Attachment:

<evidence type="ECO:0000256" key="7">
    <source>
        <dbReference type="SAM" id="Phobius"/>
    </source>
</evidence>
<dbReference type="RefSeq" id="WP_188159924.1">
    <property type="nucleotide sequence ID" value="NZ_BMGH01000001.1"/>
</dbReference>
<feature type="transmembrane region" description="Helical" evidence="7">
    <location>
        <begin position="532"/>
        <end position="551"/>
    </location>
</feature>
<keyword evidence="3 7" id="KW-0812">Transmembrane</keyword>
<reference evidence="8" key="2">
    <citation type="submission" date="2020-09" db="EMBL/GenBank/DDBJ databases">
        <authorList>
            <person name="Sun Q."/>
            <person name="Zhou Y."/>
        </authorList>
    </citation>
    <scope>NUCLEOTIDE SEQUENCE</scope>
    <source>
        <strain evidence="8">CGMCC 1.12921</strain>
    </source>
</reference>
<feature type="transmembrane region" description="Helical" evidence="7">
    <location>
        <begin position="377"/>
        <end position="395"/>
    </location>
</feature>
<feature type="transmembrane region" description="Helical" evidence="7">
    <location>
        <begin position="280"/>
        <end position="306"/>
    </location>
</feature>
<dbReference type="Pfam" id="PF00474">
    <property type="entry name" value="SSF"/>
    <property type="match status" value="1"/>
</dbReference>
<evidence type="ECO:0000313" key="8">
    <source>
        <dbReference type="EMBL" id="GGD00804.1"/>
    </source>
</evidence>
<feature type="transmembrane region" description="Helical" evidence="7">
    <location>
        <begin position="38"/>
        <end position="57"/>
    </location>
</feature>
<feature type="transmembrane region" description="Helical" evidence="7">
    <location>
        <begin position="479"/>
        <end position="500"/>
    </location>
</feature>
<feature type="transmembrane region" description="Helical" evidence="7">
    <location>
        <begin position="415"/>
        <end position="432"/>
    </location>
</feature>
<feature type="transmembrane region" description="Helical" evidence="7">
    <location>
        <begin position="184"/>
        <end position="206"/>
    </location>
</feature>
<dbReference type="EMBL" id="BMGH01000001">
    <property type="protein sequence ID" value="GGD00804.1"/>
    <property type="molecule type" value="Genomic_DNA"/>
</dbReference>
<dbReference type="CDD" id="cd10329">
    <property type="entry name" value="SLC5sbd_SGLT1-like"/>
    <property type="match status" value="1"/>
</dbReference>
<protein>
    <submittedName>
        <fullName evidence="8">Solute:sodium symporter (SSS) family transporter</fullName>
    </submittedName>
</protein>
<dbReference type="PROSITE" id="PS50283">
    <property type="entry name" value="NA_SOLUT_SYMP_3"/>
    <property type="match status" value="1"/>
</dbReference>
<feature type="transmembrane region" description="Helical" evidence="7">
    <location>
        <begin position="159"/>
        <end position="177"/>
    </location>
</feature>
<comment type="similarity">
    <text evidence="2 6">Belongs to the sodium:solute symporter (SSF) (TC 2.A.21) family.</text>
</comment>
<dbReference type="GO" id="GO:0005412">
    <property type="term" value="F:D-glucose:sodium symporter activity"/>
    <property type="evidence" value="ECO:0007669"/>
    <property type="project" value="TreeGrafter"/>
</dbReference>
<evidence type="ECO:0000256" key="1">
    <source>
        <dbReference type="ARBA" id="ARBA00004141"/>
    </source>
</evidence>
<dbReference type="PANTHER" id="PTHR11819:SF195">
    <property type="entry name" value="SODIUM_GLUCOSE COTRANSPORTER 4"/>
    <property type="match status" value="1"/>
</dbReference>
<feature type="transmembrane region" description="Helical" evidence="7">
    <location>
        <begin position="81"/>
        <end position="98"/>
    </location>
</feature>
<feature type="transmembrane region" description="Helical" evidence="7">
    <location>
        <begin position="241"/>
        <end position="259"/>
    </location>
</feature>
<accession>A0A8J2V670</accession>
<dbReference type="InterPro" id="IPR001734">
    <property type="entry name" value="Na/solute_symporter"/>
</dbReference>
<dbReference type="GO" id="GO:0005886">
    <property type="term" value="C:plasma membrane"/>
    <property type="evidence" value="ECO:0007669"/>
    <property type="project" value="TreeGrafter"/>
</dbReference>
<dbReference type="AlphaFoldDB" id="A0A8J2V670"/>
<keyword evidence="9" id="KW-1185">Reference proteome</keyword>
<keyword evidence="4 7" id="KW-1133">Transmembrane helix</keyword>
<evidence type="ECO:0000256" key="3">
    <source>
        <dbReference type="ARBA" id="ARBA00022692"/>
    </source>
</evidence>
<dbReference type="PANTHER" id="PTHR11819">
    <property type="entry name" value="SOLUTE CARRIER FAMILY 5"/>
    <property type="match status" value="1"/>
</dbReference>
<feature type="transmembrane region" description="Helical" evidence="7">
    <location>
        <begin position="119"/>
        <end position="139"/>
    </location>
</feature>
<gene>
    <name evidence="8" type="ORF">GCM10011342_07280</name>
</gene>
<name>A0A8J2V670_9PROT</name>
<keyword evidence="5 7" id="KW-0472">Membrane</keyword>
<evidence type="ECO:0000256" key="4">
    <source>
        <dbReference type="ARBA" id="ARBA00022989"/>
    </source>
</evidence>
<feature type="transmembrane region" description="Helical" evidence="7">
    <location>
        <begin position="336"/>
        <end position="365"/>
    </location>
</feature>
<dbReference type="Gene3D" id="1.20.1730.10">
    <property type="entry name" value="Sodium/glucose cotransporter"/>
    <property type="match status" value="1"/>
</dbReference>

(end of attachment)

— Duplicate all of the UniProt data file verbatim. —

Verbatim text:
<evidence type="ECO:0000256" key="7">
    <source>
        <dbReference type="SAM" id="Phobius"/>
    </source>
</evidence>
<dbReference type="RefSeq" id="WP_188159924.1">
    <property type="nucleotide sequence ID" value="NZ_BMGH01000001.1"/>
</dbReference>
<feature type="transmembrane region" description="Helical" evidence="7">
    <location>
        <begin position="532"/>
        <end position="551"/>
    </location>
</feature>
<keyword evidence="3 7" id="KW-0812">Transmembrane</keyword>
<reference evidence="8" key="2">
    <citation type="submission" date="2020-09" db="EMBL/GenBank/DDBJ databases">
        <authorList>
            <person name="Sun Q."/>
            <person name="Zhou Y."/>
        </authorList>
    </citation>
    <scope>NUCLEOTIDE SEQUENCE</scope>
    <source>
        <strain evidence="8">CGMCC 1.12921</strain>
    </source>
</reference>
<feature type="transmembrane region" description="Helical" evidence="7">
    <location>
        <begin position="377"/>
        <end position="395"/>
    </location>
</feature>
<feature type="transmembrane region" description="Helical" evidence="7">
    <location>
        <begin position="280"/>
        <end position="306"/>
    </location>
</feature>
<dbReference type="Pfam" id="PF00474">
    <property type="entry name" value="SSF"/>
    <property type="match status" value="1"/>
</dbReference>
<evidence type="ECO:0000313" key="8">
    <source>
        <dbReference type="EMBL" id="GGD00804.1"/>
    </source>
</evidence>
<feature type="transmembrane region" description="Helical" evidence="7">
    <location>
        <begin position="38"/>
        <end position="57"/>
    </location>
</feature>
<feature type="transmembrane region" description="Helical" evidence="7">
    <location>
        <begin position="479"/>
        <end position="500"/>
    </location>
</feature>
<feature type="transmembrane region" description="Helical" evidence="7">
    <location>
        <begin position="415"/>
        <end position="432"/>
    </location>
</feature>
<feature type="transmembrane region" description="Helical" evidence="7">
    <location>
        <begin position="184"/>
        <end position="206"/>
    </location>
</feature>
<dbReference type="EMBL" id="BMGH01000001">
    <property type="protein sequence ID" value="GGD00804.1"/>
    <property type="molecule type" value="Genomic_DNA"/>
</dbReference>
<dbReference type="CDD" id="cd10329">
    <property type="entry name" value="SLC5sbd_SGLT1-like"/>
    <property type="match status" value="1"/>
</dbReference>
<protein>
    <submittedName>
        <fullName evidence="8">Solute:sodium symporter (SSS) family transporter</fullName>
    </submittedName>
</protein>
<dbReference type="PROSITE" id="PS50283">
    <property type="entry name" value="NA_SOLUT_SYMP_3"/>
    <property type="match status" value="1"/>
</dbReference>
<feature type="transmembrane region" description="Helical" evidence="7">
    <location>
        <begin position="159"/>
        <end position="177"/>
    </location>
</feature>
<comment type="similarity">
    <text evidence="2 6">Belongs to the sodium:solute symporter (SSF) (TC 2.A.21) family.</text>
</comment>
<dbReference type="GO" id="GO:0005412">
    <property type="term" value="F:D-glucose:sodium symporter activity"/>
    <property type="evidence" value="ECO:0007669"/>
    <property type="project" value="TreeGrafter"/>
</dbReference>
<evidence type="ECO:0000256" key="1">
    <source>
        <dbReference type="ARBA" id="ARBA00004141"/>
    </source>
</evidence>
<dbReference type="PANTHER" id="PTHR11819:SF195">
    <property type="entry name" value="SODIUM_GLUCOSE COTRANSPORTER 4"/>
    <property type="match status" value="1"/>
</dbReference>
<feature type="transmembrane region" description="Helical" evidence="7">
    <location>
        <begin position="81"/>
        <end position="98"/>
    </location>
</feature>
<feature type="transmembrane region" description="Helical" evidence="7">
    <location>
        <begin position="241"/>
        <end position="259"/>
    </location>
</feature>
<accession>A0A8J2V670</accession>
<dbReference type="InterPro" id="IPR001734">
    <property type="entry name" value="Na/solute_symporter"/>
</dbReference>
<dbReference type="GO" id="GO:0005886">
    <property type="term" value="C:plasma membrane"/>
    <property type="evidence" value="ECO:0007669"/>
    <property type="project" value="TreeGrafter"/>
</dbReference>
<dbReference type="AlphaFoldDB" id="A0A8J2V670"/>
<keyword evidence="9" id="KW-1185">Reference proteome</keyword>
<keyword evidence="4 7" id="KW-1133">Transmembrane helix</keyword>
<evidence type="ECO:0000256" key="3">
    <source>
        <dbReference type="ARBA" id="ARBA00022692"/>
    </source>
</evidence>
<dbReference type="PANTHER" id="PTHR11819">
    <property type="entry name" value="SOLUTE CARRIER FAMILY 5"/>
    <property type="match status" value="1"/>
</dbReference>
<feature type="transmembrane region" description="Helical" evidence="7">
    <location>
        <begin position="119"/>
        <end position="139"/>
    </location>
</feature>
<gene>
    <name evidence="8" type="ORF">GCM10011342_07280</name>
</gene>
<name>A0A8J2V670_9PROT</name>
<keyword evidence="5 7" id="KW-0472">Membrane</keyword>
<evidence type="ECO:0000256" key="4">
    <source>
        <dbReference type="ARBA" id="ARBA00022989"/>
    </source>
</evidence>
<feature type="transmembrane region" description="Helical" evidence="7">
    <location>
        <begin position="336"/>
        <end position="365"/>
    </location>
</feature>
<dbReference type="Gene3D" id="1.20.1730.10">
    <property type="entry name" value="Sodium/glucose cotransporter"/>
    <property type="match status" value="1"/>
</dbReference>